G K Chesterton
If for no other reason than his lines in the Ballad of the White Horse:At the beginning of the poem, the Blessed Virgin appears to King Alfred, and he asks her if he is going to win the upcoming battle. Her reply is not what he expects:
The gates of heaven are lightly locked,
We do not guard our gold,
Men may uproot where worlds begin,
Or read the name of the nameless sin;
But if he fail or if he win
To no good man is told. The men of the East may spell the stars,
And times and triumphs mark,
But the men signed of the cross of Christ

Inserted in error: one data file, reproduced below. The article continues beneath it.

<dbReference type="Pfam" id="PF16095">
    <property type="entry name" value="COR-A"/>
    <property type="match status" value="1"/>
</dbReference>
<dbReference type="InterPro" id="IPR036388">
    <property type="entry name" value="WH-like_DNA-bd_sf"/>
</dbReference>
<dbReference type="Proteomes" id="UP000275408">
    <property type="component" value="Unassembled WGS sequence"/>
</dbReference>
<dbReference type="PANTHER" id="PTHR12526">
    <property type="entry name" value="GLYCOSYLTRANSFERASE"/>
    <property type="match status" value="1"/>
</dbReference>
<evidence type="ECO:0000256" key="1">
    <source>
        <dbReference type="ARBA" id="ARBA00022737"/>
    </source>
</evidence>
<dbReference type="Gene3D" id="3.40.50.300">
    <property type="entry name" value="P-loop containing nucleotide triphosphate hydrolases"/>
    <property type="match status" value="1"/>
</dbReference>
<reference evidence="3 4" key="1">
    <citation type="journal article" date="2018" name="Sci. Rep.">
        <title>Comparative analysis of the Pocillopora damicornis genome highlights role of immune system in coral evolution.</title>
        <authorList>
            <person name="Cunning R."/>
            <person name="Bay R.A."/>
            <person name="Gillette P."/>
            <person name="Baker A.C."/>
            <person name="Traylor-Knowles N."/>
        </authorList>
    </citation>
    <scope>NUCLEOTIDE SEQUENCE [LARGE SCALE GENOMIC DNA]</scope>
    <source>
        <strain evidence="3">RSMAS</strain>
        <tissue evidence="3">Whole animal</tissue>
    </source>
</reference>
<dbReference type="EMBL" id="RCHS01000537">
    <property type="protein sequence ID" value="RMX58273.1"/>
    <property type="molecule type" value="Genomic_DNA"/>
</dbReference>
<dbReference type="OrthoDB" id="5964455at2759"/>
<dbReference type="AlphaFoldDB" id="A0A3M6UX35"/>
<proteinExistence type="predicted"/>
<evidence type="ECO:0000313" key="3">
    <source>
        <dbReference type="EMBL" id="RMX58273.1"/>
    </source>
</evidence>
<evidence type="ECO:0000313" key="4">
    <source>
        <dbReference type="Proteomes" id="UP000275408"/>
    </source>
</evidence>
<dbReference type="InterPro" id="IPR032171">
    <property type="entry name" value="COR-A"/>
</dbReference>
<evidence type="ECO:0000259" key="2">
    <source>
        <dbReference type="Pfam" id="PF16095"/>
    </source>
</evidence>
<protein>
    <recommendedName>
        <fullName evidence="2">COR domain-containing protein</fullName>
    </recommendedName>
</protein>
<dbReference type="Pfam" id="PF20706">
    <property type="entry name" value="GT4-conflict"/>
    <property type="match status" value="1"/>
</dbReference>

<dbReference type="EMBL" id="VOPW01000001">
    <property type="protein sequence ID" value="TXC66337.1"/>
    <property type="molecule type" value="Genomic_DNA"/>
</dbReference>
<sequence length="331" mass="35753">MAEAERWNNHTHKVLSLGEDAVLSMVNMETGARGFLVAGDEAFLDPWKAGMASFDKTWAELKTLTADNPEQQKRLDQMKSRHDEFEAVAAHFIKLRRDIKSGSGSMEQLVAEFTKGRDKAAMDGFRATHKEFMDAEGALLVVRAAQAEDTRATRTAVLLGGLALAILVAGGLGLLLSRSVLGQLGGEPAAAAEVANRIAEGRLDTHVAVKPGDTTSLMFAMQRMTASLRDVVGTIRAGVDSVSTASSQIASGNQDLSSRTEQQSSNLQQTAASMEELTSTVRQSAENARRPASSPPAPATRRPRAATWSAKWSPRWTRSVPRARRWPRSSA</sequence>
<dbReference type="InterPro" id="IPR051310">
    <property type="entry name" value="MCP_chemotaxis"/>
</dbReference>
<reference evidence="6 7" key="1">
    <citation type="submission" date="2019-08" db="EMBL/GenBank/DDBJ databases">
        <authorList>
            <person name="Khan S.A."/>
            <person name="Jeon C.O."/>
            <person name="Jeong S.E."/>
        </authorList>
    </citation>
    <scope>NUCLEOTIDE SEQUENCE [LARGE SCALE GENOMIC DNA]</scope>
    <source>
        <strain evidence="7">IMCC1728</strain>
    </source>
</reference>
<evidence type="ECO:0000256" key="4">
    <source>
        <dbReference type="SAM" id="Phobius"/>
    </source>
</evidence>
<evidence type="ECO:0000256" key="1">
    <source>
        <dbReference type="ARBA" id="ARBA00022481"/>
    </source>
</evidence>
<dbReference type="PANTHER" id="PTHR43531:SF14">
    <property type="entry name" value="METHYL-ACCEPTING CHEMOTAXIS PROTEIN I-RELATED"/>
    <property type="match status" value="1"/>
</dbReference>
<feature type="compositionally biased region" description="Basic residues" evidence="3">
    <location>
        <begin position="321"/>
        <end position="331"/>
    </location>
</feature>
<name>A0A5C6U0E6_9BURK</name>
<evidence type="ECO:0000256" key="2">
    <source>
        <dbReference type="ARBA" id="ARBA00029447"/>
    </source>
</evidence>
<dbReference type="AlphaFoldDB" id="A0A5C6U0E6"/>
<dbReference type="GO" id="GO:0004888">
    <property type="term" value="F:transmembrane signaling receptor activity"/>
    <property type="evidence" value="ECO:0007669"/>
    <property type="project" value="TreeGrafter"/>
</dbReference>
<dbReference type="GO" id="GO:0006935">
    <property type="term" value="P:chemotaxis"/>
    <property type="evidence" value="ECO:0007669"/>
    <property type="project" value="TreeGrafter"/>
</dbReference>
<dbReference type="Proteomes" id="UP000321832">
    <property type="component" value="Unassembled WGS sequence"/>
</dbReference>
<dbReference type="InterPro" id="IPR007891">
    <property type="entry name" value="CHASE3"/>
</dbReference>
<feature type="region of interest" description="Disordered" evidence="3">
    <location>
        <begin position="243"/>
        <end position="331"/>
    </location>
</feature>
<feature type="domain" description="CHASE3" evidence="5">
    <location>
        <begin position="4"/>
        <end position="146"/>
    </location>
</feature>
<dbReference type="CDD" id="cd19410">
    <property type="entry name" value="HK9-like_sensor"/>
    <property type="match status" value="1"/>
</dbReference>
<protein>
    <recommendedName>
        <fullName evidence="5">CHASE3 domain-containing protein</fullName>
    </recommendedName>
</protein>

Go gaily in the dark. . .
The wise men know what wicked things
Are written on the sky,
They trim sad lamps, they touch sad strings,
Hearing the heavy purple wings,
Where the forgotten seraph kings
Still plot how God shall die. . .
But you and all the kind of Christ
Are ignorant and brave,
And you have wars you hardly win
And souls you hardly save.
I tell you naught for your comfort,
Yea, naught for your desire,
Save that the sky grows darker yet
And the sea rises higher.
Night shall be thrice night over you,
And heaven an iron cope.
Do you have joy without a cause,
Yea, faith without a hope?